THURSDAY, Nov. 2, 2017 (HealthDay News) — PARP inhibitors demonstrate activity in triple-negative breast cancer (TNBC) tumors without BRCA1/2 mutations, according to a study published online Nov. 1 in Clinical Cancer Research.
Kurt W. Evans, from the University of Texas MD Anderson Cancer Center in Houston, and colleagues generated 26 breast cancer patient-derived xenografts (PDXs) from surgical samples of primary or locally recurrent tumors from 25 patients. The authors determined the efficacy of a panel of standard and investigational agents to perform phenotypic profiling.
The researchers found that 24 of the PDXs were from TNBC and that they harbored a heterogeneous set of genomic alterations, representing all TNBC molecular subtypes. PDXs varied in the extent of PI3K and MAPK activation on reverse-phase protein arrays. They also varied in their sensitivity to chemotherapeutic agents. Growth was repressed by PI3K, mTOR, and MEK inhibitors, but these did not cause tumor regression. In five of 12 PDXs, the PARP inhibitor talazoparib caused dramatic regression. Four of five talazoparib-sensitive models did not harbor germline BRCA1/2 mutations; several had somatic alterations in homologous repair pathways, including deletion of ATM and alterations in BRCA2.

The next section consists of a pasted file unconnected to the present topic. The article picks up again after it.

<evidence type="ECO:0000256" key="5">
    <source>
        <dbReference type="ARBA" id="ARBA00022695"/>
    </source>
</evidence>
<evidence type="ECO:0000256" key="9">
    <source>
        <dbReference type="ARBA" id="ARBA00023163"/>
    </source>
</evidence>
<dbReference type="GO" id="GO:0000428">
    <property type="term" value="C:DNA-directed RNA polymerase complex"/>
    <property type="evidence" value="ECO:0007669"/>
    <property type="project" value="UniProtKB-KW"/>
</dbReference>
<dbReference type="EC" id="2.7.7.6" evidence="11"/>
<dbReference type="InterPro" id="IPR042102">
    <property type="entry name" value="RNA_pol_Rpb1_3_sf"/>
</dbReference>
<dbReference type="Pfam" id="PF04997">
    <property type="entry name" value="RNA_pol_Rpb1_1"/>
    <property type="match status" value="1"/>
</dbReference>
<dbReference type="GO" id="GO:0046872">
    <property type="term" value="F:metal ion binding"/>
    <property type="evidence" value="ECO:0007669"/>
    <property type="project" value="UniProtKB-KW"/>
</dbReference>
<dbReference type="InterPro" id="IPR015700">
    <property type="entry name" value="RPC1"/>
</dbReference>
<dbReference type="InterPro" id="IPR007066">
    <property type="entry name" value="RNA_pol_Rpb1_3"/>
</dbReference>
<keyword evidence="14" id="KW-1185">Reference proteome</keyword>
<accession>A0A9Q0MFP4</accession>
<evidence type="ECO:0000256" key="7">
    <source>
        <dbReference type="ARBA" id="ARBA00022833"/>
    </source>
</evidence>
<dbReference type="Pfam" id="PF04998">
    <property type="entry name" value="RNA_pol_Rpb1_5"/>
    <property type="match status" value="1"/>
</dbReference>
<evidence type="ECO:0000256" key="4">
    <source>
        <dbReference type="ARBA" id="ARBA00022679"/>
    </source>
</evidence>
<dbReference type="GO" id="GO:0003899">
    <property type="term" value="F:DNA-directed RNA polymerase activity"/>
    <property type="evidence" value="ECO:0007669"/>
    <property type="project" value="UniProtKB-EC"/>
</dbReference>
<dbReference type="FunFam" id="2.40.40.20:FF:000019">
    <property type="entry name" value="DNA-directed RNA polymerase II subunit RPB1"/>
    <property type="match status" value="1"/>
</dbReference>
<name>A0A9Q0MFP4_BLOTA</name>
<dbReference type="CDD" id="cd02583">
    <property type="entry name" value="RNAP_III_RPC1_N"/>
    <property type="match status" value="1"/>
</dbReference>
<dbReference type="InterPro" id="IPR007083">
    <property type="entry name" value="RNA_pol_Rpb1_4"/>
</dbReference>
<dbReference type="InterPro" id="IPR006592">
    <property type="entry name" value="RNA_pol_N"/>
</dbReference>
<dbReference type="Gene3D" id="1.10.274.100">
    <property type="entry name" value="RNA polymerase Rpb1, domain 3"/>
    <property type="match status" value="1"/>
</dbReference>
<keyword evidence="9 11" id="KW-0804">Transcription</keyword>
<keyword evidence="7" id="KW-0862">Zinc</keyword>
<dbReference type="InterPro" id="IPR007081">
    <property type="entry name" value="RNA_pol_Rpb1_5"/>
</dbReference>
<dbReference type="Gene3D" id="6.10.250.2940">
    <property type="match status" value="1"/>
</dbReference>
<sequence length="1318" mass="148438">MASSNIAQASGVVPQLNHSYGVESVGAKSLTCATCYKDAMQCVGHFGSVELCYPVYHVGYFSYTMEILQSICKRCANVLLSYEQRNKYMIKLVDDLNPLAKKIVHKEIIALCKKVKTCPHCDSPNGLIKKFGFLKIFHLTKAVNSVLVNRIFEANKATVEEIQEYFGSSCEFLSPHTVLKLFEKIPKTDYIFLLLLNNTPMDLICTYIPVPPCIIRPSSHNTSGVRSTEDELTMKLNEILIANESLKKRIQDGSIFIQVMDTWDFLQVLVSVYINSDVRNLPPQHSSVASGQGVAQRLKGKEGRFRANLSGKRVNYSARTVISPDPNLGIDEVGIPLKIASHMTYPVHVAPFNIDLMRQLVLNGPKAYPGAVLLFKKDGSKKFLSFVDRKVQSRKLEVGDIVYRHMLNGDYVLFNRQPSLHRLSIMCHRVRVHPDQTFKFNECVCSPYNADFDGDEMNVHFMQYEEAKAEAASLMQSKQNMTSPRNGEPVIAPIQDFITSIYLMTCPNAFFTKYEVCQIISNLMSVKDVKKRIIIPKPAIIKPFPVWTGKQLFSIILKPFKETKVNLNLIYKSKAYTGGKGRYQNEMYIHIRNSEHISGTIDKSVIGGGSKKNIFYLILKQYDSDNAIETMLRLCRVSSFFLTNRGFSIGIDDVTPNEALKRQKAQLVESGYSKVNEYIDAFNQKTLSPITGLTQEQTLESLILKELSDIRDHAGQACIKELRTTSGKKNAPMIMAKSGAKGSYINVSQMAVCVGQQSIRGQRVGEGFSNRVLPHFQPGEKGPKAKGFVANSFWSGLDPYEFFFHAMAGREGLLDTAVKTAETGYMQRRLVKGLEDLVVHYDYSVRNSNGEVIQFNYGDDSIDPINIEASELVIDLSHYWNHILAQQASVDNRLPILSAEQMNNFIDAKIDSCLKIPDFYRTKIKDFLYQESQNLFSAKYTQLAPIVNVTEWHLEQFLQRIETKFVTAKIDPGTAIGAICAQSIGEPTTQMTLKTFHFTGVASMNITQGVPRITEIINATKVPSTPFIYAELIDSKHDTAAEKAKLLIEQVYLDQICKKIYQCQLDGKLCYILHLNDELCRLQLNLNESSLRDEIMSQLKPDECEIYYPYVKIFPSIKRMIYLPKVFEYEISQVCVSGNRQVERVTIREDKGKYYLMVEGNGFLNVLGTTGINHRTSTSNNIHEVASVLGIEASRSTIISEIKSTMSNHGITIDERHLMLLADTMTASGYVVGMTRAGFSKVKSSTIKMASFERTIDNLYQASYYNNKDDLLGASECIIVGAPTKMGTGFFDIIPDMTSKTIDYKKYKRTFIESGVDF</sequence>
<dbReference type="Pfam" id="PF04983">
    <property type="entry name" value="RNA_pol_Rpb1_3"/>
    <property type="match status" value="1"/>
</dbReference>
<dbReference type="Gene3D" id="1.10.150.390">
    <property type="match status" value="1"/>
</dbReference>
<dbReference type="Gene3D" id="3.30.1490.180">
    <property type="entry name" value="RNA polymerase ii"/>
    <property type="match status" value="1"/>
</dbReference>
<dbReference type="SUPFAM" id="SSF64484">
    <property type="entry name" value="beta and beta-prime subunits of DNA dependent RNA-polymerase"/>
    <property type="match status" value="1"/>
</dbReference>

“Here we show that PARP inhibition can have activity beyond germline BRCA1/2 altered tumors, causing regression in a variety of molecular subtypes,” the authors write. “These models represent an opportunity for the discovery of rational combinations with targeted therapies and predictive biomarkers.”
Several authors disclosed financial ties to the biopharmaceutical industry.
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